Boardroom News would like to make players aware of a disturbing new habit within certain sectors of our business. All aspiring tour/professional players should view any sponsorship offer with close scrutiny and even a little skepticism.
The more unscrupulous element of our industry is approaching players who may just have reached the second rank or be approaching the level where they may get attention from the bigger names. These players are then offered a form of equipment-only sponsorship deal, that may prove attractive at that point in their career.
Plenty of branded accessories, clothing or other items are offered, thus the deal looks attractive and may be tempting. But there may be another element to such offers. On more than one occasion recently players have been offered a very limited barrel deal, 2-6 sets of their own darts, on a very short-term basis.
Closer scrutiny leads us to believe that there may be a subtle attempt to obtain intellectual property (IP) rights via the back door. The Player’s designs or even those of the company that manufactured an original dart can be copied and then re-used after the new player’s deal has expired.
It would be difficult for one brand to claim infringement if the new company could show the product was designed and marketed for another player. The player finds themselves without an equipment supplier and having to purchase their own designed/labeled darts within a year, while the company gains a sought-after design for minimal cost.
A recent example went like this: Player A, who used a ‘legendary player’ barrel, was offered such a deal out of the blue. A design was then produced which was a copy of the original (with a couple of cosmetic changes). The prospective sponsor was very keen to ensure both soft tip and steel were included, even though the player had no interest in the soft tip arena.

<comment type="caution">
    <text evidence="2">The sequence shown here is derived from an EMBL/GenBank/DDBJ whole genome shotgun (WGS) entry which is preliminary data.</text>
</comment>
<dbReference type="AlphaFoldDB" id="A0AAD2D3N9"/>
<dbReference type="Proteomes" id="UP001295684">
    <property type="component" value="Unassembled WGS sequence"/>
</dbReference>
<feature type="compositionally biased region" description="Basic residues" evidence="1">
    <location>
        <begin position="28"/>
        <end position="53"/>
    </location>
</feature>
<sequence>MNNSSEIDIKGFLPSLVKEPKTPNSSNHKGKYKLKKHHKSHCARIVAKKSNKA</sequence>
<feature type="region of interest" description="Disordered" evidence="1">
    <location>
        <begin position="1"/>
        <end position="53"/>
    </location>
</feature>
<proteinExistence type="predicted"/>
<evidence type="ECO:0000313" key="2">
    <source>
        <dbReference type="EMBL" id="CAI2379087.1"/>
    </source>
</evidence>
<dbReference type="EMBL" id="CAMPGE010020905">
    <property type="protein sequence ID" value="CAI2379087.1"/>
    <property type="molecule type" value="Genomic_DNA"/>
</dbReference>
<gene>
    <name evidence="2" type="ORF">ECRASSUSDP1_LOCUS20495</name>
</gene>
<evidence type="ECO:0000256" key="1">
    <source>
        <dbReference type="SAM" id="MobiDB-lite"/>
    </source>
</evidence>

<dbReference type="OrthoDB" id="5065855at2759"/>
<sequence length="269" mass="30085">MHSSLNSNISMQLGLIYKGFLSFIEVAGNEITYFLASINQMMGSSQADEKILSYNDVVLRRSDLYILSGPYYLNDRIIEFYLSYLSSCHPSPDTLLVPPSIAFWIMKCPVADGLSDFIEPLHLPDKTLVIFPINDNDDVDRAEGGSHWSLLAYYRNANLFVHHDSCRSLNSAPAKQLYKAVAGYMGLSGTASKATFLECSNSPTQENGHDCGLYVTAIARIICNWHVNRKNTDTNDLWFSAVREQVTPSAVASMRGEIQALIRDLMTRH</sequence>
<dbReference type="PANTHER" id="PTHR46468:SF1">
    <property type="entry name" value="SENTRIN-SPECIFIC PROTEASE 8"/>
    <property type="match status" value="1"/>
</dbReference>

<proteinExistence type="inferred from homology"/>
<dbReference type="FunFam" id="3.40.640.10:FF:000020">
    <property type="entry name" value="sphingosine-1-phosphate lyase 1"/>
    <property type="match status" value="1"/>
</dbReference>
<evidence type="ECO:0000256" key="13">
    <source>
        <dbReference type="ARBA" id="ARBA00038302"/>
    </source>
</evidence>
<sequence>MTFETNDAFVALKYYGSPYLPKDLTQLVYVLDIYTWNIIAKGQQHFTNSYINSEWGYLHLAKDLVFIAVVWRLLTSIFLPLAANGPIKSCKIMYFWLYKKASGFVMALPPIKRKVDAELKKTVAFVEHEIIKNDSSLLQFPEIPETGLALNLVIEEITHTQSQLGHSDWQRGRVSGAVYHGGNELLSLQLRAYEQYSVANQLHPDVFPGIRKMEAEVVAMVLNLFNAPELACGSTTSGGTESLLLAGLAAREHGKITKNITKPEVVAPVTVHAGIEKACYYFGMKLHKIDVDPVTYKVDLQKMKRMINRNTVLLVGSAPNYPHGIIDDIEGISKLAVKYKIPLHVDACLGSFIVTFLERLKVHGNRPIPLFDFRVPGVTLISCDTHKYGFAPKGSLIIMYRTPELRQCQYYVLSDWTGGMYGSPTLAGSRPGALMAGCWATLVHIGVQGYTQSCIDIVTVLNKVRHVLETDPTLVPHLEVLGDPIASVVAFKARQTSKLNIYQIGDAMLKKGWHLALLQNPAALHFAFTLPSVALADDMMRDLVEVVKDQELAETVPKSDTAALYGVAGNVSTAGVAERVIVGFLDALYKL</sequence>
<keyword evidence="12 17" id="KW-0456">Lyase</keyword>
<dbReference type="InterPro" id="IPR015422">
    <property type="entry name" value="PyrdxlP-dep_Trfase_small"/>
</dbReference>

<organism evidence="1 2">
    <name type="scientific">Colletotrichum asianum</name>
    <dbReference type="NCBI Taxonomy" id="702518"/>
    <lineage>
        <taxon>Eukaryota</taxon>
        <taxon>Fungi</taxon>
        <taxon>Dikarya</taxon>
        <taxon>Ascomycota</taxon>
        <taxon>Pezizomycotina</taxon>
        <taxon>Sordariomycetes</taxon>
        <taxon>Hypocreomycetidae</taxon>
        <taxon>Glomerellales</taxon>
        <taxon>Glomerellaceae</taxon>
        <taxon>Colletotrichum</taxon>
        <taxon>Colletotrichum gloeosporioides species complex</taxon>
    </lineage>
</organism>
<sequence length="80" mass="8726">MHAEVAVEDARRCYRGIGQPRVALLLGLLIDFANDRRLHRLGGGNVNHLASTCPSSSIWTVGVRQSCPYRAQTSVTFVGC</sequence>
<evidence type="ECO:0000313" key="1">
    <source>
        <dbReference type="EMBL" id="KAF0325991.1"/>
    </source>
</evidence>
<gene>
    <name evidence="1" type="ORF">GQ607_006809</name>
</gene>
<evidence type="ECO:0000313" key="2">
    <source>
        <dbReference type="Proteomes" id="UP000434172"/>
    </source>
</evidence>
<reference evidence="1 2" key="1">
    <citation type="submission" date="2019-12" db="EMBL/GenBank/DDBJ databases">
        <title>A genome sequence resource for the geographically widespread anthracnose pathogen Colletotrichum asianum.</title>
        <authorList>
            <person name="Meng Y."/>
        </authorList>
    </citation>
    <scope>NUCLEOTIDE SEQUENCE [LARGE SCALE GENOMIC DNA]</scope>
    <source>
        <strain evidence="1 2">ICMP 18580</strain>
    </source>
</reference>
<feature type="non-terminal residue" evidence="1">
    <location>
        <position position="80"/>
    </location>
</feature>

However, the player was only experimenting with that barrel and requested that the design be changed to his preferred style and shape. The deal was instantly withdrawn and further discussion was refused.
AIM: has seen the written details of this process and is deeply concerned. We have witnessed a second, although less clear cut, example, and a third is ongoing.
Whilst we value the benefits of sponsorship and accept that differing levels ensure more players benefit, and more models are made, we feel that players must be fully aware of the motives and possibilities behind these ‘sponsorships’.
We strongly suggest that any such sudden unexplained offer is looked over by an independent third party who can provide an objective assessment of any such ‘small print’.
Unexplained laughs? Check Your flies. Unexplained Offers? Check the clauses!
Words: JR Lott (Originally appeared in Darts World Magazine 571)
The Boardroom with Catdromeda Accounting Ltd
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